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The Wild Dancing Bushman


The Wild Dancing Bushman

During the 1920s and ’30s, Franz Taibosh—whose stage name was Clicko—performed in front of millions as one of the stars of the Ringling Brothers and Barnum & Bailey Circus. Prior to his fame in the United States, Taibosh toured the world as the “Wild Dancing Bushman,” showing off his frenzied dance moves in freak shows, sideshows, and music halls from Australia to Cuba. When he died in 1940, the New York Times called him “the only African bushman ever exhibited in this country.” In Clicko, Neil Parsons unearths the untold story of Taibosh’s journey from boyhood on a small farm in South Africa to top billing as one of the travelling World’s Fair Freaks.

Through Taibosh’s tale, Parsons brings to life the bizarre golden age of entertainment as well as the role that the dubious new science of race played in it. Beginning with Taibosh’s early life, Clicko untangles the real story of his ancestry from the web of myths spun around him on his rise to international stardom. Parsons then chronicles the unhappy middle period of Taibosh’s career, when he suffered under the heel of a vicious manager. Left to freeze and nearly starve in an unheated apartment, Taibosh was rescued by Frank Cook, Barnum & Bailey’s lawyer. The Cooks adopted Taibosh as a member of their family of circus managers and performers, and his happy—if far from average—years with them make up the final chapter of this remarkable story.

Equal parts entertaining and disturbing, Clicko vividly evokes a forgotten era when vaudeville drew massive crowds and circus freaks were featured in Billboard and Variety. Parsons introduces us to colorful characters such as George Auger the giant and the original Zip the Pinhead, but above all, he gives us an unforgettable portrait of Franz Taibosh, rescued at last from the racists and the romantics and revealed here as an ordinary man with an extraordinary life.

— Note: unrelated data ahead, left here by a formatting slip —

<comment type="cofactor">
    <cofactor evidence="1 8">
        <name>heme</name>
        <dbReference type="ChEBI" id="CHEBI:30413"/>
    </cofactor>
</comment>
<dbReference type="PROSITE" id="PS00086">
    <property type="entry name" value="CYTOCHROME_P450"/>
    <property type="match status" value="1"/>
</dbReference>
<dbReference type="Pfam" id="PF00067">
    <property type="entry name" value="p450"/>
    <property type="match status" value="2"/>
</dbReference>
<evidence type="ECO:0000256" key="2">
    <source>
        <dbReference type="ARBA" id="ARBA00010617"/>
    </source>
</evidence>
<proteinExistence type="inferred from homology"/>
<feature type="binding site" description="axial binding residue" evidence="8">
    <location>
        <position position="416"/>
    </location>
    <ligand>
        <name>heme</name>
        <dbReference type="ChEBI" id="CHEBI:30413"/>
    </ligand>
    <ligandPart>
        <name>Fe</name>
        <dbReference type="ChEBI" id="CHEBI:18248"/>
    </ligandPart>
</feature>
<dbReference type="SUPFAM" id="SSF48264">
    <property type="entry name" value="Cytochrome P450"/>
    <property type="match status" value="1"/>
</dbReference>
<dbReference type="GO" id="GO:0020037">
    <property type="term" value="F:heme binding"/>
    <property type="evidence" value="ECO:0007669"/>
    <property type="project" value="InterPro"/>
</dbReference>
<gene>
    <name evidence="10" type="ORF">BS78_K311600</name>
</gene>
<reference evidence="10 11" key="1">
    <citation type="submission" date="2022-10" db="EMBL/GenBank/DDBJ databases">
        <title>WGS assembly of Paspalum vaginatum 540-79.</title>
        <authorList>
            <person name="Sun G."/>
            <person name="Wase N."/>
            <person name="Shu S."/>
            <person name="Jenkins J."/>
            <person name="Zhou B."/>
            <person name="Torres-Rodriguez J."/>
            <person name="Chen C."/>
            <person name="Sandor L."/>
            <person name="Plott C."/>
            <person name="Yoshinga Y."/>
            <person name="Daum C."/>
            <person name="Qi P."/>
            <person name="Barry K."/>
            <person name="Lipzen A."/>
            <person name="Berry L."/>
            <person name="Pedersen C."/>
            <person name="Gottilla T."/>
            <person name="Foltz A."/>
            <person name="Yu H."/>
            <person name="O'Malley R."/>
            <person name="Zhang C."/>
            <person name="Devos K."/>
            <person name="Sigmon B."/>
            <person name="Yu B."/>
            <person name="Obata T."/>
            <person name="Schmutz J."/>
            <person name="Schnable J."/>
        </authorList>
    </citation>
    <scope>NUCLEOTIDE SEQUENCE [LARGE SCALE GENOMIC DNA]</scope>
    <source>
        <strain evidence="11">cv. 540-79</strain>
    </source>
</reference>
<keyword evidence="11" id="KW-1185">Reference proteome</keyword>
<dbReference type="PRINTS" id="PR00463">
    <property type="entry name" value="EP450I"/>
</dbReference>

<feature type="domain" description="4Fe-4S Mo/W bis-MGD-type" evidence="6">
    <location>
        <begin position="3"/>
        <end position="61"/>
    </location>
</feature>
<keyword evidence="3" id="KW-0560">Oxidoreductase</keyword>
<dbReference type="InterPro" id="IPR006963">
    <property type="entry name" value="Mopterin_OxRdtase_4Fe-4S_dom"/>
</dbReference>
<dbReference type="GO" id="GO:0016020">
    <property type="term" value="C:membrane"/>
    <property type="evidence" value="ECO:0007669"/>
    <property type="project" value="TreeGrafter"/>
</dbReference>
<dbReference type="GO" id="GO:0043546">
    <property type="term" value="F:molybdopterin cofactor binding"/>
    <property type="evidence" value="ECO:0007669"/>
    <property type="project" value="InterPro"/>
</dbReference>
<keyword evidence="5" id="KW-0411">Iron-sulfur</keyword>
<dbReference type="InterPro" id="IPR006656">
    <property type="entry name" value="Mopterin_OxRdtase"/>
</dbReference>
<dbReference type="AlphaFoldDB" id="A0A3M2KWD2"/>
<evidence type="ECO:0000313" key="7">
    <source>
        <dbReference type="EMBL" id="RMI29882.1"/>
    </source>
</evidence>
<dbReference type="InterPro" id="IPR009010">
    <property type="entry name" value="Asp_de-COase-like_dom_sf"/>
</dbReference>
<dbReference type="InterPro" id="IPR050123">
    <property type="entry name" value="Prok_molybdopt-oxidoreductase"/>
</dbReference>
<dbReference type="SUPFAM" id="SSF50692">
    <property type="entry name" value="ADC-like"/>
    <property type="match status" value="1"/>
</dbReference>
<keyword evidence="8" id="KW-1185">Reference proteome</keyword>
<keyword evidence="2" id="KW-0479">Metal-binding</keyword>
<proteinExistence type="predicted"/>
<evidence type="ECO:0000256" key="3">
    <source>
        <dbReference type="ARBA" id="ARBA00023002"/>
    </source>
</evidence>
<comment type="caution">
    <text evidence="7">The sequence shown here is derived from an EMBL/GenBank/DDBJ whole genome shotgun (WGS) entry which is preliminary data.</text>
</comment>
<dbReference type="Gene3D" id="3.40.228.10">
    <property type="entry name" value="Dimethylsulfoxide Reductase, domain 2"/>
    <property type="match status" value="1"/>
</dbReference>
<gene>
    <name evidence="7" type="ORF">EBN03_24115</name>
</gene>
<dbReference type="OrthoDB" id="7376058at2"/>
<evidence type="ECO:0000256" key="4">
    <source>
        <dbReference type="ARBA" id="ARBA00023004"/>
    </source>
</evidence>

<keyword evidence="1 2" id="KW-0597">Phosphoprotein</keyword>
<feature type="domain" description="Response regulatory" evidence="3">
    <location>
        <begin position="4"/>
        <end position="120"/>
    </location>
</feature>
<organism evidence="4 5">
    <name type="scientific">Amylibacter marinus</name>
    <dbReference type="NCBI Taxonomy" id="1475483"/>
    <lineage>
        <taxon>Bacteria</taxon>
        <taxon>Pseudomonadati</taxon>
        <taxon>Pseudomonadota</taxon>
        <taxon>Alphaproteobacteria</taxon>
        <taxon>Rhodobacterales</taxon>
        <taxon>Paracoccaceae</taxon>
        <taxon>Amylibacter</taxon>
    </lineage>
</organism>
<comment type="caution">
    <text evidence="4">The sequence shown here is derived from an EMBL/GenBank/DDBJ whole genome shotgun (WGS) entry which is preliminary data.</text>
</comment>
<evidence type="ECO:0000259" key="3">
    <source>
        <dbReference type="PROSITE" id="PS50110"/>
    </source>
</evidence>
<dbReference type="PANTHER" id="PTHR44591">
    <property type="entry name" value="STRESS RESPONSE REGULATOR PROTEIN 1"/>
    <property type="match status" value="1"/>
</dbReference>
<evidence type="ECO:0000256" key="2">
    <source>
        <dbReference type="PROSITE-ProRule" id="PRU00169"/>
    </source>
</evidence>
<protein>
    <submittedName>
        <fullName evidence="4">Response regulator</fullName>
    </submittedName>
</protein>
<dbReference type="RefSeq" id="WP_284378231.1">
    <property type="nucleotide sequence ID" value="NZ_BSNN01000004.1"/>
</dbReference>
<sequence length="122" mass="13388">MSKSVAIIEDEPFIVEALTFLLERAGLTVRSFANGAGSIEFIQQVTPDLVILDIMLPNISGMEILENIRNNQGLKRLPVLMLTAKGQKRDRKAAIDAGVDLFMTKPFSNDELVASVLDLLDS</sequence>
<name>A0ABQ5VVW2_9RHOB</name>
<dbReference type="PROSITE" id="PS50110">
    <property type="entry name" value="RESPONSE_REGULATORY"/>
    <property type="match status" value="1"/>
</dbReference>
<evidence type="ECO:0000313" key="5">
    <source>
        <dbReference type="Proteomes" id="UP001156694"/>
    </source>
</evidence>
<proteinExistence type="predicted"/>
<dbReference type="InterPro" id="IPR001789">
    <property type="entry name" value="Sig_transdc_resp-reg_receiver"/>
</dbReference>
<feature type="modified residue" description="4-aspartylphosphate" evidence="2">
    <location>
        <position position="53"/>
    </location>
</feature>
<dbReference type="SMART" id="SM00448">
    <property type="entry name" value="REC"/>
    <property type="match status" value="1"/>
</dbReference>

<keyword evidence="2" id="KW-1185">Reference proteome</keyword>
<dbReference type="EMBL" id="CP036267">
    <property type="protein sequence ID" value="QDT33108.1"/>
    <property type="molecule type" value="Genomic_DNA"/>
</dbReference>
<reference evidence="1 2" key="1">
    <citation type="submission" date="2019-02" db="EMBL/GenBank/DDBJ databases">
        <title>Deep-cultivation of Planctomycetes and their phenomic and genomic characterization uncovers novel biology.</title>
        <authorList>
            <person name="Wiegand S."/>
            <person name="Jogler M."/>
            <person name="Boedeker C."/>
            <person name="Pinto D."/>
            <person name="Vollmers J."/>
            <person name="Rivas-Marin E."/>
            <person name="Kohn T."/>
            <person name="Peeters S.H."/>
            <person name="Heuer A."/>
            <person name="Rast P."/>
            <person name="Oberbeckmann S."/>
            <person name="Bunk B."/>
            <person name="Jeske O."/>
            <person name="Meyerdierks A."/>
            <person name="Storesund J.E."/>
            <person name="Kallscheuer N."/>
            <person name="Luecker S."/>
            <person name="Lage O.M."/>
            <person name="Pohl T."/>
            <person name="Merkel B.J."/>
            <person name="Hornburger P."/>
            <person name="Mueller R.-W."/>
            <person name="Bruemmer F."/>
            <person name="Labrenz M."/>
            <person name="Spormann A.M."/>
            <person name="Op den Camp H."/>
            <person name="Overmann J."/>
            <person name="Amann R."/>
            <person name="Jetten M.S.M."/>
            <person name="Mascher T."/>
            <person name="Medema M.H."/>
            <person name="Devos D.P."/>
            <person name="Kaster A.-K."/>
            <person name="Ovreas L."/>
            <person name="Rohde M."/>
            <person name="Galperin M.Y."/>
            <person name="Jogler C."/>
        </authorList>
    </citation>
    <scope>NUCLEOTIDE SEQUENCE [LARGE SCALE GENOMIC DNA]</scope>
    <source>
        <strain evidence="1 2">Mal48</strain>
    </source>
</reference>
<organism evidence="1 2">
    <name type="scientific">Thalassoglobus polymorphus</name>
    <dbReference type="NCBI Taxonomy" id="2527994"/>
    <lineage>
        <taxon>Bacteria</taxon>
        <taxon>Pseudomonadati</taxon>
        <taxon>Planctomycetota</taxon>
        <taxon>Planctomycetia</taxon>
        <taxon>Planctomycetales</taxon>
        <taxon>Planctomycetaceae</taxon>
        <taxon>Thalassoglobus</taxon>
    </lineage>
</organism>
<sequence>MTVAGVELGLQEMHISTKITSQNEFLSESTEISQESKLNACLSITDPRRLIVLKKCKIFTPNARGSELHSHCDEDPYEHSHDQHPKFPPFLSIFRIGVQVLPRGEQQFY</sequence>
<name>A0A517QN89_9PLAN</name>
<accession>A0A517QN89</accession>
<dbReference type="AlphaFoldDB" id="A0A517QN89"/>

Read an excerpt.

272 pages | 24 halftones, 1line drawing | 6 x 9 | © 2010

African Studies

Culture Studies

History: African History


“An astonishing story that illuminates the history of a talented person who represented a fragile culture to the world. It entertains and astonishes us—but it also enriches our knowledge of a hardy and resourceful person and a fascinating slice of southern African history.”

Alexander McCall Smith, from his Foreword

“Reading like an account straight out of Ripley’s Believe It or Not!, but with sound historical detail underpinning his portrait of a frequently bizarre world, Parsons’ impeccably researched and accessible book brings together a wide range of primary and archival sources relating to an astonishing performer. . . . Parsons brings serious academic scholarship to bear on a thoughtful, sometimes distressing and always compelling tale of an extraordinary man.”

Times Higher Education

"Parsons provides detailed accounts of Taibosh’s Ringling tours and of his relationship with the Cook family, with whom he resided during off seasons. Because Clicko represented an image of African wildness that fit white Western stereotypes of the day, his story provides unique insight into the changing nature of American popular culture."


Table of Contents

Foreword by Alexander McCall Smith

1 Growing Up in the Snow Mountains
2 Recruited at Kimberley
3 Enter Paddy Hepston
4 Disappearance to Australasia or the Far East?
5 The Dancing Bushma n in London
6 Dancing in Cam bridge and Paris
7 Hiding from Humanitarians
8 Margate Rendezvous
9 From Dublin to Havana
10 Coney Island and Havana Again
11 Joining Barnum and Bailey’s Circus
12 Kidnap in Connecticut
13 ‘I am an American Gentleman’
14 Sam Gumpertz Tak es Over
15 High Life with Frank and Evelyn
16 ‘I Inherited a Bushman’
17 California Interlude
18 The Great Terminal Dance

Conclusion A Mantis Carol


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